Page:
Time Warner Cable has another suitor. Charter Communications, the nation's No. 3 cable operator, is putting together its own bid for TWC, the Wall Street Journal reported, renewing a pursuit that began before Comcast made its bid 16 months ago.
News of Charter's imminent bid came hours after Comcast formally dropped its $45 million bid for TWC, after determining that regulators had turned against the deal. If the deal had passed muster, Comcast would have controlled 57 percent of the U.S. broadband market and 30 percent of pay-TV homes.
Charter, backed by billionaire cable mogul John Malone, had a bid rebuffed by TWC before it accepted a bid from Comcast. After that deal fell apart, a renewed bid from Charter was considered inevitable. "Charter is one of the few buyers left in the market," Macquarie Securities analyst Amy Yong wrote in a research note, adding that she believes Charter would have to offer $150 to $160 a share to get a deal done.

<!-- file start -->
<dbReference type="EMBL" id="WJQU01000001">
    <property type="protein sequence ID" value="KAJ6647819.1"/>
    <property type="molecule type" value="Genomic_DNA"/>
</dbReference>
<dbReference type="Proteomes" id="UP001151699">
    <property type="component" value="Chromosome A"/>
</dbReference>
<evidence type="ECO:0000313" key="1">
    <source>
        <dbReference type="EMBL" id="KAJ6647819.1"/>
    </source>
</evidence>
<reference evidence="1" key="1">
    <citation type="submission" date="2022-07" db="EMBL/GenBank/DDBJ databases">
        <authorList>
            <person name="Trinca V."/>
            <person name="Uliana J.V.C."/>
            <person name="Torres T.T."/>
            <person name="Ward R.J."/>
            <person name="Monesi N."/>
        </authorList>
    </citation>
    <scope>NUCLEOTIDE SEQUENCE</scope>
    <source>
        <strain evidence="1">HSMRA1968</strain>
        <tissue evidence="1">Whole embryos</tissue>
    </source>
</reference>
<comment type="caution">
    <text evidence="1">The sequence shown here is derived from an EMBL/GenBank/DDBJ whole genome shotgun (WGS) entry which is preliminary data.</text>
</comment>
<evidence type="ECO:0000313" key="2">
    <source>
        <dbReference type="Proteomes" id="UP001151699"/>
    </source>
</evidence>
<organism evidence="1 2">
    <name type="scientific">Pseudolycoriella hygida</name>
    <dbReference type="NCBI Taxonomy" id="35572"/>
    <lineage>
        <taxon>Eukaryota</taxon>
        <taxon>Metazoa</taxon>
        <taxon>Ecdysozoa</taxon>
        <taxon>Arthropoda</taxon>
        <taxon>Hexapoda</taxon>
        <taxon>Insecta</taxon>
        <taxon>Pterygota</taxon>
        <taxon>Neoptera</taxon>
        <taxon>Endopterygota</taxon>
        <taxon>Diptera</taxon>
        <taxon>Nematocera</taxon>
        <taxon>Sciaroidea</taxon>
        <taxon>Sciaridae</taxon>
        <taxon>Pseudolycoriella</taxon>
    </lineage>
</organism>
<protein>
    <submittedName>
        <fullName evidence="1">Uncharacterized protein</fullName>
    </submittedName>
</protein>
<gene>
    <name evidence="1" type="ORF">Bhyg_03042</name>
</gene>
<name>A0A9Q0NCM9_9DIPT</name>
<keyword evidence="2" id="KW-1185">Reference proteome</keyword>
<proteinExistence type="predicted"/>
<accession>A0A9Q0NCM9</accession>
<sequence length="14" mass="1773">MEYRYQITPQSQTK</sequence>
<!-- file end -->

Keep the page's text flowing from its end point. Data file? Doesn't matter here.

TWC could also end up a buyer of either Bright House Networks or Cablevision Systems to fend off a renewed Charter bid.
Charter (5.9 million subscribers) and TWC (14 million) would create a cable behemoth to rival Comcast (23 million), assuming they weren't forced to divest subscribers to gain regulatory approval. Charter was already pursuing a $10 billion bid for Bright House Networks, a deal that was contingent on Comcast's closing on its deal with TWC. Now that the deal is dead, all bets are off.
Meantime, AT&T's bid for DirecTV, the one that has gotten little scrutiny given the Comcast-TWC drama, could close this summer, creating the largest pay-TV player in the country. The future of media is broadband and on that front Comcast will still have the edge, with 22 million subscribers to AT&T's 16.1 million.